What do you remember most about your time with Free?
Simon: The high points include performing at the first Isle Of Wight festival, Wilson Pickett’s version of “Fire & Water” – Paul Rodgers was on cloud nine for weeks after! Also, receiving our one and only gold disc for “All Right Now,” shows at Sunderland and Newcastle during our heyday – scenes you would not believe. And, touring with Traffic and the Muscle Shoals rhythm section in ’73, Pete Townshend coming up to our van and saying how much he liked “All Right Now.” Ditto Elton John.
Bundrick: The main vibe I remember was one of honest, completely unbending, hard, hard, work with the four guys who brought me into the fold without any prejudgement. I can recall the smell of Basing Street Studios, the family-type vibe from Island Records’ Chris Blackwell and all their staff, and all the other bands on Island. We were like farm animals in Blackwell’s Barn! Just slopping it out, trying this and trying that.
Touring with Free was always a treat. I felt like I was in the big time, playing with the big boys. These guys really knew their stuff, so I was with the right crowd, you can be sure. Whenever Paul would sing, you knew you were in the right place – onstage with him. Simon and I always got on, and are still good friends today. As detailed in the book, Simon was the peacemaker. He stepped in the middle of trouble several times, but nobody was gonna mess with him, so any trouble soon got dispersed.
Overall, the experience of recording in the studio and doing the wonderful tours was an experience I have never matched.
Since the breakup of the band, do you think Free has been given its proper place in rock history? What should its legacy be?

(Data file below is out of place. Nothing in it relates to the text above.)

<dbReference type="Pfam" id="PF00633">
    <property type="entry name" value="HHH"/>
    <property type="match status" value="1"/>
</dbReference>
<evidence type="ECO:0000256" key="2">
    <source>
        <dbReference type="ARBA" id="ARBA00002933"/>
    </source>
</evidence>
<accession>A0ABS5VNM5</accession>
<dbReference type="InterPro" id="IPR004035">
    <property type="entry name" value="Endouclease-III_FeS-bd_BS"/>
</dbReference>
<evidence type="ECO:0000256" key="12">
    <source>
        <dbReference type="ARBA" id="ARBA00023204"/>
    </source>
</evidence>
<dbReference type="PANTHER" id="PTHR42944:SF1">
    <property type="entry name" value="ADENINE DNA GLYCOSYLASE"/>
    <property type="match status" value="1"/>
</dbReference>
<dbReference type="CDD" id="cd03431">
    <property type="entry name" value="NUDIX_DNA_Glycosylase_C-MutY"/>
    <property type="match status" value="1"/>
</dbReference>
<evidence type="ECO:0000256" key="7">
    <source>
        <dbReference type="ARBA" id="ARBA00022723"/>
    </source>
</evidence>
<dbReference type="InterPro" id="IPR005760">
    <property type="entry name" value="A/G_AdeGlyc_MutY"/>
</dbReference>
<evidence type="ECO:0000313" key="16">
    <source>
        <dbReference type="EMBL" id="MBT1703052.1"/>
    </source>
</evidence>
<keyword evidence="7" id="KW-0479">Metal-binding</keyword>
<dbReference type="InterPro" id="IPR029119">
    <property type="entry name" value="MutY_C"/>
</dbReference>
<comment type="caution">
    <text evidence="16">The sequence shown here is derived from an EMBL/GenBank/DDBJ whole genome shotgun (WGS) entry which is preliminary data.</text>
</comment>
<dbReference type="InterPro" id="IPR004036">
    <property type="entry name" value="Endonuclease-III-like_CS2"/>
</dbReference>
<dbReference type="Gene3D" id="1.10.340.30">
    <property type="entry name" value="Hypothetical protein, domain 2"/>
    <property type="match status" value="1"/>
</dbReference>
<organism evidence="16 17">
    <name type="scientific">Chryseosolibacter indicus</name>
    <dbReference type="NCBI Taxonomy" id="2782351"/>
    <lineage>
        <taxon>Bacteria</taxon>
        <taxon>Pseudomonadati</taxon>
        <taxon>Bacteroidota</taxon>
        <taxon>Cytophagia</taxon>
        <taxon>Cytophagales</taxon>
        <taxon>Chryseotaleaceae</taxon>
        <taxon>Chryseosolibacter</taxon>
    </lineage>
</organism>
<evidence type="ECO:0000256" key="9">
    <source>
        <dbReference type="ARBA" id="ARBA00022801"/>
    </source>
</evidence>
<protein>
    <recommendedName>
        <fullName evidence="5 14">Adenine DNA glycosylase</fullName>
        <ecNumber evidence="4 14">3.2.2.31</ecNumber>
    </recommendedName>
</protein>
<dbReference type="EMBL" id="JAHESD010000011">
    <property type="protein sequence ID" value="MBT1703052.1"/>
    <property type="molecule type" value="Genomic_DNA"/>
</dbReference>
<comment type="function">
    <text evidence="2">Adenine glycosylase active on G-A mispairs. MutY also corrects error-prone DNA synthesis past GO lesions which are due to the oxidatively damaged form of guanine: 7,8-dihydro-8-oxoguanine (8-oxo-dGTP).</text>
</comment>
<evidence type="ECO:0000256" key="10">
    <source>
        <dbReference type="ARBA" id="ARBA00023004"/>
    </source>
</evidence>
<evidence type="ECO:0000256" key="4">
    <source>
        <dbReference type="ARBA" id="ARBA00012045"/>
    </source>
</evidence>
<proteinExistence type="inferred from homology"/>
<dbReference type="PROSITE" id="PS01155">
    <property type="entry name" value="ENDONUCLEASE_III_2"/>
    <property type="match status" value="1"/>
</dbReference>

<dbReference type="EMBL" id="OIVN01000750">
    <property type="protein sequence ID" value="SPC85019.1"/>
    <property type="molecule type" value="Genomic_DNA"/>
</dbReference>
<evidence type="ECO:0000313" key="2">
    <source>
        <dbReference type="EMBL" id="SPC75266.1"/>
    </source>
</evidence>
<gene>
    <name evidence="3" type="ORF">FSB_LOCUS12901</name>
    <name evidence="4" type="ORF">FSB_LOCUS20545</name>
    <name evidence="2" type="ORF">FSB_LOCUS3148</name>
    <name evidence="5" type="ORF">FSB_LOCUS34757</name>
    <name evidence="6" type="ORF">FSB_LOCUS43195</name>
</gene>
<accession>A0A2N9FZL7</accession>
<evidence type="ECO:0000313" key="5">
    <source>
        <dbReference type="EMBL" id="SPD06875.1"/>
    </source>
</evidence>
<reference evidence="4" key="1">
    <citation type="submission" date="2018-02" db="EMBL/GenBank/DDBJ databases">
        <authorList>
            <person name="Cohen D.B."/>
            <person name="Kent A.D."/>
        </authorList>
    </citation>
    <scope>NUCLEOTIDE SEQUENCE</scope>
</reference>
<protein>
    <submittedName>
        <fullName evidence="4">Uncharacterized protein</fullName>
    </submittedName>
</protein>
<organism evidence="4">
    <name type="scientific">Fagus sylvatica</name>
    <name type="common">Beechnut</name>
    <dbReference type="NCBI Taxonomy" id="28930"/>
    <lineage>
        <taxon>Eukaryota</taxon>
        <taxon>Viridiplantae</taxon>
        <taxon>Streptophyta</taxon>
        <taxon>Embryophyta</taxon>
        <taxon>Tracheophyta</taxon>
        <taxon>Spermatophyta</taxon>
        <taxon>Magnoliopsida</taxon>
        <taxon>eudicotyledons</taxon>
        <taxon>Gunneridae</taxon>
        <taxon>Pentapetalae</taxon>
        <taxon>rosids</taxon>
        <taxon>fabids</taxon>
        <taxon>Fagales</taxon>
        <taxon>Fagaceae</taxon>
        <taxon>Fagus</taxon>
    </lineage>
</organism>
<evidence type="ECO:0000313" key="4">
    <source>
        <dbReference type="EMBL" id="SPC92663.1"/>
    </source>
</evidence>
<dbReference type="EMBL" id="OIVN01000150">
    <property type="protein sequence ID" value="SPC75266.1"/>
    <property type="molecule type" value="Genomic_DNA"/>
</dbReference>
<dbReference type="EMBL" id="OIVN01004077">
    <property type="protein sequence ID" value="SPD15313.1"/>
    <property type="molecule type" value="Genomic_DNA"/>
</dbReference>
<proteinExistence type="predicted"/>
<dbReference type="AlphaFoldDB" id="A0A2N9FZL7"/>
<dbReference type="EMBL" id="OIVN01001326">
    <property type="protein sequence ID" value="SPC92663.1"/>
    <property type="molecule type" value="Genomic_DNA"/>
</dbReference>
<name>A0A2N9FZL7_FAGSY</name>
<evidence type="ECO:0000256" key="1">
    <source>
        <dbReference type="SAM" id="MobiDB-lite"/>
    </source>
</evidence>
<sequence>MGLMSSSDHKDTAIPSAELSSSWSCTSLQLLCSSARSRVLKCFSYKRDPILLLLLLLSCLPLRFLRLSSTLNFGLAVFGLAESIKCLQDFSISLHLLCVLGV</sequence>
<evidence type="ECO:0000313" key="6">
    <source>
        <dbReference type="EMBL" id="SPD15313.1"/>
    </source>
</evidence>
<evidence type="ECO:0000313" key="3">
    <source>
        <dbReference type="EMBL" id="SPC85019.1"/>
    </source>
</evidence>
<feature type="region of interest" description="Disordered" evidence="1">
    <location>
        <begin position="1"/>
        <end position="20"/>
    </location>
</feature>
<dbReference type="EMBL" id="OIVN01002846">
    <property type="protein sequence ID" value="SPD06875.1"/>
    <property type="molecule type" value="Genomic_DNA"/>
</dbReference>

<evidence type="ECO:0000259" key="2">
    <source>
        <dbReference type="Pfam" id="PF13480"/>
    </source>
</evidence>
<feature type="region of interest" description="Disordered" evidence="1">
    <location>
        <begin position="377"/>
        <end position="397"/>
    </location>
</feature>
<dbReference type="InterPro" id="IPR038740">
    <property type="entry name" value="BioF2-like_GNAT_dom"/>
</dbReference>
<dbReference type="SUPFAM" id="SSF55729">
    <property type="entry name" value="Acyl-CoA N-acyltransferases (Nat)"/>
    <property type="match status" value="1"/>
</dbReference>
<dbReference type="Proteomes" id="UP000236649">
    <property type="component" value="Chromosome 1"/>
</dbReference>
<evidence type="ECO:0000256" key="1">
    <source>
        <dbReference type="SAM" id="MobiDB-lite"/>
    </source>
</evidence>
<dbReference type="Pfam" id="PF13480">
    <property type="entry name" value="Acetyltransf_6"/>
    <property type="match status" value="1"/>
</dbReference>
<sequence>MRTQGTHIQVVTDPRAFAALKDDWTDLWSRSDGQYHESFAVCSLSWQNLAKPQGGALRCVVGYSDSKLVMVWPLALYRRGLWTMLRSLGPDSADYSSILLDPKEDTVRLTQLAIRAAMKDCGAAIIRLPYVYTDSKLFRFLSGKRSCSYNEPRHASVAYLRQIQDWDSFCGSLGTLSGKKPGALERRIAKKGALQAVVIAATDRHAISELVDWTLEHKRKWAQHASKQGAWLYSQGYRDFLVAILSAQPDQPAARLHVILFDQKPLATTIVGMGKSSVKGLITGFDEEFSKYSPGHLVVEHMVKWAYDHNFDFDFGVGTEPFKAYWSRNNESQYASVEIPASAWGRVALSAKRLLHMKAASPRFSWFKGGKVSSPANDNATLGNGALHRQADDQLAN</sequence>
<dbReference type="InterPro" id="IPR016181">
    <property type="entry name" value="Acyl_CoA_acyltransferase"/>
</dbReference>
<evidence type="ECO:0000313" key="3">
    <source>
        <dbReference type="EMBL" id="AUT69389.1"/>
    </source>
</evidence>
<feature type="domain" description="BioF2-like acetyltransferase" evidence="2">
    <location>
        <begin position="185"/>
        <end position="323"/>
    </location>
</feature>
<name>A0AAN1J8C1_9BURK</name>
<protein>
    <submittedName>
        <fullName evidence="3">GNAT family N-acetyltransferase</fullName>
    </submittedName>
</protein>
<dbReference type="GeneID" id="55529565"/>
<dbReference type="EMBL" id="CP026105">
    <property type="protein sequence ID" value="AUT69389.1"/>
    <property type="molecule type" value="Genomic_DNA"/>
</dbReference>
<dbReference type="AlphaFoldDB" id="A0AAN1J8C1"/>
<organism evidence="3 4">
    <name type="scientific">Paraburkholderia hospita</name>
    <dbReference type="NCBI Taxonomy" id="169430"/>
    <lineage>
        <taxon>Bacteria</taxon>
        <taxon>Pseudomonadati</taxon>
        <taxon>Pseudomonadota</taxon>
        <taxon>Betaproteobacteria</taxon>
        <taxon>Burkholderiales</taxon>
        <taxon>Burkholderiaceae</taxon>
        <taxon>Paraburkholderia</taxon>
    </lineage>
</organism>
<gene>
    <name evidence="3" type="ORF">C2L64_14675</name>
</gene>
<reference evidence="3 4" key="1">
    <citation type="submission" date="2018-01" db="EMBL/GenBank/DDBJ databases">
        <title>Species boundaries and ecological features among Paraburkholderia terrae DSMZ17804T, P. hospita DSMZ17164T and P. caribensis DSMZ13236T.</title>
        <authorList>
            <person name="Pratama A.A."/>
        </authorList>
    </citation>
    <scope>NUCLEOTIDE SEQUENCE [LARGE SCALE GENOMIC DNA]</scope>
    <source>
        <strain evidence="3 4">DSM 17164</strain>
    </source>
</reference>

Simon: Free should be in the Rock and Roll Hall of Fame, quite honestly. We influenced a lot of bands and although we didn’t sell as many records in the States as in England, there’s still a lot of respect for us. Whether or not we will remains to be seen.
Our legacy was a blues-based, soulful music played with passion and feel. We lived and died for that band.
Bundrick: I don’t think Free has been given its proper place in rock history! I’m sure it’s due to the fact it didn’t survive long enough to conquer the American market. They hit on it, but never kicked it to death. So they didn’t have the endurance of, say, The Who or The Stones. Free could have been just as big, in my eyes. With a singer like Paul Rodgers onboard, it’s pretty hard for the boat to sink! In fact, I think Paul should have his own place in the Rock and Roll Hall of Fame.
Free’s legacy is as the band that started it all in the ’70s! The godfathers of white soul music! They influenced a slew of bands like Foreigner, Kansas, Humble Pie, and all of the singers who mimic Paul. His phrasing is very original, and when you hear a singer using his style, you easily pick up on it.
What would you like the readers of VG to know about Free – little-known facts, anecdotes, etc.?
Simon: We schlepped Eric Clapton’s totem pole up and down the West Coast leg of the U.S. Blind Faith tour in our bus. He has it in his garden in Surrey. Also, the guitar he swapped with Koss on that tour (’59 Les Paul Standard) was just auctioned for $100,000 for charity.
Bundrick: I’d like people to know that Paul Rodgers and I don’t hate each other. It’s a myth generated from one bad encounter in ’72. He’s the finest rock singer on the planet, bar none!
What have you done in the years since Free?
Bundrick: Paul and Simon went on to Bad Company, who recently reformed for a reunion tour. Paul is with them off and on, plus he does his amazing solo work. I went on to join The Who. Also, we must not forget Tetsu Yamauchi, the bassist who took over from Andy in Free. Tetsu was an admirable replacement, and he now lives in his home country of Japan. Richard Digby Smith, our resident engineer at Island, was my mentor and helped me wade through all these different English-type muses, and explained what was going on.
So, really, the story of Free goes on!
Simon: Since the Bad Company reunion tour, I’ve been on a couple more All-Starr tours with Ringo. I write songs and do sessions, and at the moment I’m involved with film scoring and supervision. I live in New York City with my wife and four children.
For more on Bundrick, see www.johnbundrick.freeserve.co.uk.
East Coast guitarist/songwriter Tom Guerra is working on the followup to his debut CD, Mambo Sons, on The Orchard Records.
This review and interview originally appeared in VG‘s June ’01 issue.